Railnews Editorial Director Alan Marshall takes a look at train performance and argues that only HS2 can help train performance improve significantly on the West Coast Main Line in the first of this two-part article.
EVERYONE, it seems, is now complaining about train performance on the West Coast Main Line — only three-and-a-half years since the £9 billion, 10-year-long route modernisation project was concluded.
Network Rail’s chief executive Sir David Higgins has said the volume of traffic and demands on the electric power supply are impacting on the southern part of the route, which was the subject of most of the ‘modernisation’ expenditure. “I don’t think any of us really understood what Pendolinos would do to the traction power,” he has said, adding that the WCML is “a busy, heavily-used railway, and we’re really pounding it.”
This ‘pounding’ is even greater when, as happens all too often, there are problems (of all kinds — infrastructure failures, suicides, weather-related incidents, to name but a few). For instance, when trains have to slow down for emergency or temporary speed restrictions the unplanned braking places extra demands on the power supply through the regeneration process, and then accelerating away from the problem puts still more demand on the electrical system.
It is also worth noting that a Pendolino at 200km/h (125mph) consumes as much electric power as one of the new Automotrice à Grande Vitesse (AGV) trains at 300km/h (186mph), now operating in Italy. This is because the Pendolino is considerably heavier — not least because of all the equipment it carries to enable it to tilt on the sinuous WCML.
The Office of Rail Regulation is also complaining about long-distance train performance, especially on the WCML, and threatening to fine Network Rail if improvements are not made.
And Virgin Trains, fighting against three other bidders to retain the Intercity West Coast franchise for another 14 years, has complained that performance must improve — and, in the new spirit of rail industry ‘collaboration,’ has seconded Chris Gibb, its chief operating officer (and an acknowledged expert in train operations) to work with Network Rail’s London North Western team.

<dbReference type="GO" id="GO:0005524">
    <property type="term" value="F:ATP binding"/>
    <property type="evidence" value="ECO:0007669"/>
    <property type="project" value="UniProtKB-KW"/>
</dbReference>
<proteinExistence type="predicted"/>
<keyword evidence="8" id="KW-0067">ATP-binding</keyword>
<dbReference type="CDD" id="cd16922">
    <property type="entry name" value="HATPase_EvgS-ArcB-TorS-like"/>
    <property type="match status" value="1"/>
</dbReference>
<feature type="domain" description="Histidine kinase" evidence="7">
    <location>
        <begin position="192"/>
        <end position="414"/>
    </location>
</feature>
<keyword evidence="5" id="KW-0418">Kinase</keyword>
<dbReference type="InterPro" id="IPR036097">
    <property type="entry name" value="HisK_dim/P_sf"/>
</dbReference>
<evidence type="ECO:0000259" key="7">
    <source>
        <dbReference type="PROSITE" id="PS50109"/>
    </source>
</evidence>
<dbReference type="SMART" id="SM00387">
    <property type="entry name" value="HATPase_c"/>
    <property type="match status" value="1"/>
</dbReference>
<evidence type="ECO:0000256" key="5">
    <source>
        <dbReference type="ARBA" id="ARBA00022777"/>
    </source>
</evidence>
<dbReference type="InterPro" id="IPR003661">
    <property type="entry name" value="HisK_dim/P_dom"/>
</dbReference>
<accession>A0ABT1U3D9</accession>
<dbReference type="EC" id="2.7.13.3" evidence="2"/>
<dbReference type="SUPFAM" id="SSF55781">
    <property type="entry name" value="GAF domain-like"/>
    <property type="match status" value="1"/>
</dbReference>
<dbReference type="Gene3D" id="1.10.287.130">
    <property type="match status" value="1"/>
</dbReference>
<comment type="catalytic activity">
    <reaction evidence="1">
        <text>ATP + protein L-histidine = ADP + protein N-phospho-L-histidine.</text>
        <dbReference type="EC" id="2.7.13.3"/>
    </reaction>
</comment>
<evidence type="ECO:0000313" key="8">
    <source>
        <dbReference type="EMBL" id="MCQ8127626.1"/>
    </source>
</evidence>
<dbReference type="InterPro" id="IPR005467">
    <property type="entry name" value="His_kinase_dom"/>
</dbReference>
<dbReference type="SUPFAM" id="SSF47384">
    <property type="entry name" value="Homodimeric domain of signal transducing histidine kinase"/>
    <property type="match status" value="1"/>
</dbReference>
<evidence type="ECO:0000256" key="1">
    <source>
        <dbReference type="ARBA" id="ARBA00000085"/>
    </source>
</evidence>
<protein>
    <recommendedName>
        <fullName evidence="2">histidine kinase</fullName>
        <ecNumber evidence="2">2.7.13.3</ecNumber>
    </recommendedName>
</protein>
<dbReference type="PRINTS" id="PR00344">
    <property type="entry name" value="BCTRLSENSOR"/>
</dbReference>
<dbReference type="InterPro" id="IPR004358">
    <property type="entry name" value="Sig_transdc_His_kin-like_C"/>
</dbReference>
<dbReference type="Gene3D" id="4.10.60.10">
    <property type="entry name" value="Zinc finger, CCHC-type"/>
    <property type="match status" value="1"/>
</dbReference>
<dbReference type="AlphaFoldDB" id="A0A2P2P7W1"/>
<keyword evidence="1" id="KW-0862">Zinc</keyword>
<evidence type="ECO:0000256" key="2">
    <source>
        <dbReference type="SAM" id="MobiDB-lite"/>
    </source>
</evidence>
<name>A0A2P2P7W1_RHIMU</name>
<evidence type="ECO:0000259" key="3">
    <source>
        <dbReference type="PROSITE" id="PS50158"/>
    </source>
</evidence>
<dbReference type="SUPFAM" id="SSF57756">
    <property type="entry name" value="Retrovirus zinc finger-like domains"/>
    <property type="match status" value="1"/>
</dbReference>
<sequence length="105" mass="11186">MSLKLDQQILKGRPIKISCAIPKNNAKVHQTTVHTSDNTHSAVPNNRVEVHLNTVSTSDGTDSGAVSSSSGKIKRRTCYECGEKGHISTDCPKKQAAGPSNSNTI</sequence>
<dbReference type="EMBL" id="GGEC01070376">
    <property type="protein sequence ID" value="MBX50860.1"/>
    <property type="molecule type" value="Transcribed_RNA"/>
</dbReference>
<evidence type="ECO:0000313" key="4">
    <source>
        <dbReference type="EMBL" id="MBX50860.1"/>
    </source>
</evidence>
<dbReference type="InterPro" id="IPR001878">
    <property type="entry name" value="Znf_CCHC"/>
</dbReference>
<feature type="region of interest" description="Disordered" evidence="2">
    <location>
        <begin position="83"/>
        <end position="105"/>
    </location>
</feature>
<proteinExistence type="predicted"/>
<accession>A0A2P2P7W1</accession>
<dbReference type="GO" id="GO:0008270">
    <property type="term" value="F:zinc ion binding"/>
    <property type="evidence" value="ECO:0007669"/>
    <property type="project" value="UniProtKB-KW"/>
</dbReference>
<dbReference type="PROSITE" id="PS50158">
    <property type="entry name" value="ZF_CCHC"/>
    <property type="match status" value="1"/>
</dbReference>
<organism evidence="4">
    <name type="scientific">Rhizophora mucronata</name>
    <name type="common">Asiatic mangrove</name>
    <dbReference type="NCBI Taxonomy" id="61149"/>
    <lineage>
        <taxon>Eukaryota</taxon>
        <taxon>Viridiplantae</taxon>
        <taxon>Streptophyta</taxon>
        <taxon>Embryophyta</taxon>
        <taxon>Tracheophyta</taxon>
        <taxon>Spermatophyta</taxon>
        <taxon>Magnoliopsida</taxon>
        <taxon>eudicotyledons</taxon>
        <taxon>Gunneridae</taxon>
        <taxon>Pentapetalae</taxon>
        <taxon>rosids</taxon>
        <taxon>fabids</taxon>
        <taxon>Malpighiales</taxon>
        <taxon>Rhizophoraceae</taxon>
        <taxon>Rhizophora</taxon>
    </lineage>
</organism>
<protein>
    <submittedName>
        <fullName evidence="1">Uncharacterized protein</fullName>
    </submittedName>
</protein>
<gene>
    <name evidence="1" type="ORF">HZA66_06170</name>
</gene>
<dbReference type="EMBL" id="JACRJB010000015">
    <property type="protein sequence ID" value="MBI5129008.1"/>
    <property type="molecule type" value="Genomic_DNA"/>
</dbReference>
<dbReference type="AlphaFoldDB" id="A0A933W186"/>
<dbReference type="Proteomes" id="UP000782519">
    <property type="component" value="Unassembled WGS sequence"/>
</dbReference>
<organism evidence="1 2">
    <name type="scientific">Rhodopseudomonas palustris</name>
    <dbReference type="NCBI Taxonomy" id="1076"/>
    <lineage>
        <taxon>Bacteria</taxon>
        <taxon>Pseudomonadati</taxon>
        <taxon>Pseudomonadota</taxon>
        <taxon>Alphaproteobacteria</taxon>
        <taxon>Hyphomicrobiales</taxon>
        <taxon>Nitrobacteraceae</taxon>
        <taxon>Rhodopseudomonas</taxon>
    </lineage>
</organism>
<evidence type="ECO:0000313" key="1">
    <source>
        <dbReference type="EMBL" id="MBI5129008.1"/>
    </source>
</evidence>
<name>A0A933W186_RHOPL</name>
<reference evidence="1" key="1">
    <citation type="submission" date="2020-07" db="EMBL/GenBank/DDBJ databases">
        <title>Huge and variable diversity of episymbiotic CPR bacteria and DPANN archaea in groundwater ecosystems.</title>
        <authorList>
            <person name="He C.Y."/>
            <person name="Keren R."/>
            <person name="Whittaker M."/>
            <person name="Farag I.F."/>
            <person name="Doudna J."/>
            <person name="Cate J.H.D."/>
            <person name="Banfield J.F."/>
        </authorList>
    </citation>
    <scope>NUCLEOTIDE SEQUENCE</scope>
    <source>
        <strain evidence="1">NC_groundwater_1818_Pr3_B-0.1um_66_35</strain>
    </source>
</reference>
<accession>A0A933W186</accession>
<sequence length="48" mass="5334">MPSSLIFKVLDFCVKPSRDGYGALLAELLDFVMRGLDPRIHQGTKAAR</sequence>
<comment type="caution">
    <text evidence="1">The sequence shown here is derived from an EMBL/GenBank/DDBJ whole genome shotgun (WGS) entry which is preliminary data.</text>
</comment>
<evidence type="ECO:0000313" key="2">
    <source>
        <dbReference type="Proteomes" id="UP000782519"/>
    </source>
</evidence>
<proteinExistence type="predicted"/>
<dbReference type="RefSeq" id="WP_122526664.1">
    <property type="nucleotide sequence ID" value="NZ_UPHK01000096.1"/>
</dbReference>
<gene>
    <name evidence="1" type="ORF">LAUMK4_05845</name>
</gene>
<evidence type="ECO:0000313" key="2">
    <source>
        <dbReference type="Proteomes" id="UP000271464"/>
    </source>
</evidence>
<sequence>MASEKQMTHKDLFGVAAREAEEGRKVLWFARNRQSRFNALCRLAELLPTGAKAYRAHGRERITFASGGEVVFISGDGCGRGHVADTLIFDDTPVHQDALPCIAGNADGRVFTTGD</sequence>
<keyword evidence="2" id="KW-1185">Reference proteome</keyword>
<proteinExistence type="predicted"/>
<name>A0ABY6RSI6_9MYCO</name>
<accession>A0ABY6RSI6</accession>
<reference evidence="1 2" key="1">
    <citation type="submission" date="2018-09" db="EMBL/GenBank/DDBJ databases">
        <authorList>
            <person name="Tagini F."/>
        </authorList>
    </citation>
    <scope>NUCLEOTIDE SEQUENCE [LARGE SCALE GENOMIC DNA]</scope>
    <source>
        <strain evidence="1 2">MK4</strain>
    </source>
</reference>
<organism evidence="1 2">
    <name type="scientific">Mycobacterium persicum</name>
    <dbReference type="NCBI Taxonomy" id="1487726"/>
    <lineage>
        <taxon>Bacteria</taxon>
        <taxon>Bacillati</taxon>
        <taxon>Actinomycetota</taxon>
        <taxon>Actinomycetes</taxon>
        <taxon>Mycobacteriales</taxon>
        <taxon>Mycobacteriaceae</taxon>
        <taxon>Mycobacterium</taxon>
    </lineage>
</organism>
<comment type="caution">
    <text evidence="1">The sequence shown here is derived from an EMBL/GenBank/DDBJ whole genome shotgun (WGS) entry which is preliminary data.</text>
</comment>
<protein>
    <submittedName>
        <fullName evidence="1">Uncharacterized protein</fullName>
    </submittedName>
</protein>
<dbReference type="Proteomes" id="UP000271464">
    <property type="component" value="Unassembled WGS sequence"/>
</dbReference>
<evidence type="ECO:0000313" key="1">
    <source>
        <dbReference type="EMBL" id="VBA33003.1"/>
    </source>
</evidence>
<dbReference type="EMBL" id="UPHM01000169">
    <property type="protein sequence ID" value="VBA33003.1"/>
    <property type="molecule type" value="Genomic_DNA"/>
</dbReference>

But with the intensity of traffic on the route (used by seven different passenger train operating companies, serving five of Britain’s most populated city regions, plus five further operators carrying around 45 per cent of all Britain’s rail freight) the reality is that it will not be easy to achieve significant improvements.
Indeed, the present situation is one of the strongest arguments for having HS2 to provide relief for a rail corridor that is struggling to cope with ever-growing demands.
Almost since the day West Coast Route Modernisation was completed, in December 2008, Virgin’s West Coast service has languished more or less at the bottom of the long distance train performance league.
Perhaps one of the more surprising features is that, despite little more than 80 per cent of its trains making it to destination within ten minutes of schedule (which often means that at important and well-used intermediate stations, such as Coventry and Birmingham International, fewer than 50 per cent of trains may arrive on time) Virgin has achieved a rapid and steady growth in passenger numbers — now double the 15 million travelling when an ‘upgrade’ was first mooted at privatisation in 1997.
In these circumstances, it is perhaps even more commendable that Virgin Trains has just recorded the highest overall satisfaction rating ever achieved by a long-distance franchise since the consumer body Passenger Focus started surveying customer attitudes in 1999 — with 91 per cent of Virgin passengers saying they were ‘satisfied’ or ‘very satisfied.’
However — despite Chris Gibbs’ and Network Rail’s best efforts — it is highly unlikely that performance can be greatly improved.